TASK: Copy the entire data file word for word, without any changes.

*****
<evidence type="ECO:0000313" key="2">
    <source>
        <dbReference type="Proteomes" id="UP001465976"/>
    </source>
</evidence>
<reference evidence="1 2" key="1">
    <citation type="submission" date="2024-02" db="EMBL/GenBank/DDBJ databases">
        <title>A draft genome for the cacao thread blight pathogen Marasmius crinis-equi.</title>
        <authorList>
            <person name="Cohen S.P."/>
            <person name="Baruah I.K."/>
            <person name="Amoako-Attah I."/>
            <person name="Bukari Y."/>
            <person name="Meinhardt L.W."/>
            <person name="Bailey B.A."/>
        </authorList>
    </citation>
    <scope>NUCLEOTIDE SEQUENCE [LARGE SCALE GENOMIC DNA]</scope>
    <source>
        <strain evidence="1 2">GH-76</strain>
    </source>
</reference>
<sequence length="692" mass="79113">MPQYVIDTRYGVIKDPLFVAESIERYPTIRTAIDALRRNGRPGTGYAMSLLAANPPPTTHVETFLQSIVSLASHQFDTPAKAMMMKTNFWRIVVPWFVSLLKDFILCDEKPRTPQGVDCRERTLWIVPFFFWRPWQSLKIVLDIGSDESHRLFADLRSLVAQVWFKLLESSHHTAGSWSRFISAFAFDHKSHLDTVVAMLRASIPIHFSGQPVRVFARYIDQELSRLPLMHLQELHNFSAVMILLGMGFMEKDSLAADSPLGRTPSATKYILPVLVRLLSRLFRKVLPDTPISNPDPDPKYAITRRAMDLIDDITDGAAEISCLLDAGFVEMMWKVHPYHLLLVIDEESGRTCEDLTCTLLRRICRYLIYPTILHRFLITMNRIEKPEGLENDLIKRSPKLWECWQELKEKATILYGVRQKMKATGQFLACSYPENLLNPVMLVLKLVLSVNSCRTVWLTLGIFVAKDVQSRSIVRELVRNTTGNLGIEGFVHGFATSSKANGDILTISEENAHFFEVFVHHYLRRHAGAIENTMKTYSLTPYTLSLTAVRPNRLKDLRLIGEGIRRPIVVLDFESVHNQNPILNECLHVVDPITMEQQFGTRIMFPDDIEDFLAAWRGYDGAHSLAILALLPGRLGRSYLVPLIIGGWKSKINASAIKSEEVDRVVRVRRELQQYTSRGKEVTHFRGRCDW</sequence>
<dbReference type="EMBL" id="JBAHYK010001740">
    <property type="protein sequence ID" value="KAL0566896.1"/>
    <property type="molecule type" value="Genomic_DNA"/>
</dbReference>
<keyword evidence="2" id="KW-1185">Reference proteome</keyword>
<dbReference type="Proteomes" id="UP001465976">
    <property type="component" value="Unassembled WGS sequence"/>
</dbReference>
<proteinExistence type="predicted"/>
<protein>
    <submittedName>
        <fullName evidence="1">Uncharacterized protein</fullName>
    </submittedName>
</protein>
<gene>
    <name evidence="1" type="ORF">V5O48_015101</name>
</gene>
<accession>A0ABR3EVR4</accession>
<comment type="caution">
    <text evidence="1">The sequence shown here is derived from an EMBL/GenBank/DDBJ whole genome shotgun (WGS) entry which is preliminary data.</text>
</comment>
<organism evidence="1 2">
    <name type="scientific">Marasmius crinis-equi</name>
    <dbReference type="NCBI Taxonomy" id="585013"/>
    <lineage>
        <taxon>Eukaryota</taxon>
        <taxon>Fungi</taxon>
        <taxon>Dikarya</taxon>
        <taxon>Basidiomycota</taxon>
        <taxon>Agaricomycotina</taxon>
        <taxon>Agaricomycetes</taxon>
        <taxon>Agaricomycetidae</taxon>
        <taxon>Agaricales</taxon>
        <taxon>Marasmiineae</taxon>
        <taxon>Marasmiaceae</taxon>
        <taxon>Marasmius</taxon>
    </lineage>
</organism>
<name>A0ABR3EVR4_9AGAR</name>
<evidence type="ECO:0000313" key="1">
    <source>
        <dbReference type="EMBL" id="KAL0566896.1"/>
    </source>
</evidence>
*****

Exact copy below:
<evidence type="ECO:0000313" key="2">
    <source>
        <dbReference type="Proteomes" id="UP001465976"/>
    </source>
</evidence>
<reference evidence="1 2" key="1">
    <citation type="submission" date="2024-02" db="EMBL/GenBank/DDBJ databases">
        <title>A draft genome for the cacao thread blight pathogen Marasmius crinis-equi.</title>
        <authorList>
            <person name="Cohen S.P."/>
            <person name="Baruah I.K."/>
            <person name="Amoako-Attah I."/>
            <person name="Bukari Y."/>
            <person name="Meinhardt L.W."/>
            <person name="Bailey B.A."/>
        </authorList>
    </citation>
    <scope>NUCLEOTIDE SEQUENCE [LARGE SCALE GENOMIC DNA]</scope>
    <source>
        <strain evidence="1 2">GH-76</strain>
    </source>
</reference>
<sequence length="692" mass="79113">MPQYVIDTRYGVIKDPLFVAESIERYPTIRTAIDALRRNGRPGTGYAMSLLAANPPPTTHVETFLQSIVSLASHQFDTPAKAMMMKTNFWRIVVPWFVSLLKDFILCDEKPRTPQGVDCRERTLWIVPFFFWRPWQSLKIVLDIGSDESHRLFADLRSLVAQVWFKLLESSHHTAGSWSRFISAFAFDHKSHLDTVVAMLRASIPIHFSGQPVRVFARYIDQELSRLPLMHLQELHNFSAVMILLGMGFMEKDSLAADSPLGRTPSATKYILPVLVRLLSRLFRKVLPDTPISNPDPDPKYAITRRAMDLIDDITDGAAEISCLLDAGFVEMMWKVHPYHLLLVIDEESGRTCEDLTCTLLRRICRYLIYPTILHRFLITMNRIEKPEGLENDLIKRSPKLWECWQELKEKATILYGVRQKMKATGQFLACSYPENLLNPVMLVLKLVLSVNSCRTVWLTLGIFVAKDVQSRSIVRELVRNTTGNLGIEGFVHGFATSSKANGDILTISEENAHFFEVFVHHYLRRHAGAIENTMKTYSLTPYTLSLTAVRPNRLKDLRLIGEGIRRPIVVLDFESVHNQNPILNECLHVVDPITMEQQFGTRIMFPDDIEDFLAAWRGYDGAHSLAILALLPGRLGRSYLVPLIIGGWKSKINASAIKSEEVDRVVRVRRELQQYTSRGKEVTHFRGRCDW</sequence>
<dbReference type="EMBL" id="JBAHYK010001740">
    <property type="protein sequence ID" value="KAL0566896.1"/>
    <property type="molecule type" value="Genomic_DNA"/>
</dbReference>
<keyword evidence="2" id="KW-1185">Reference proteome</keyword>
<dbReference type="Proteomes" id="UP001465976">
    <property type="component" value="Unassembled WGS sequence"/>
</dbReference>
<proteinExistence type="predicted"/>
<protein>
    <submittedName>
        <fullName evidence="1">Uncharacterized protein</fullName>
    </submittedName>
</protein>
<gene>
    <name evidence="1" type="ORF">V5O48_015101</name>
</gene>
<accession>A0ABR3EVR4</accession>
<comment type="caution">
    <text evidence="1">The sequence shown here is derived from an EMBL/GenBank/DDBJ whole genome shotgun (WGS) entry which is preliminary data.</text>
</comment>
<organism evidence="1 2">
    <name type="scientific">Marasmius crinis-equi</name>
    <dbReference type="NCBI Taxonomy" id="585013"/>
    <lineage>
        <taxon>Eukaryota</taxon>
        <taxon>Fungi</taxon>
        <taxon>Dikarya</taxon>
        <taxon>Basidiomycota</taxon>
        <taxon>Agaricomycotina</taxon>
        <taxon>Agaricomycetes</taxon>
        <taxon>Agaricomycetidae</taxon>
        <taxon>Agaricales</taxon>
        <taxon>Marasmiineae</taxon>
        <taxon>Marasmiaceae</taxon>
        <taxon>Marasmius</taxon>
    </lineage>
</organism>
<name>A0ABR3EVR4_9AGAR</name>
<evidence type="ECO:0000313" key="1">
    <source>
        <dbReference type="EMBL" id="KAL0566896.1"/>
    </source>
</evidence>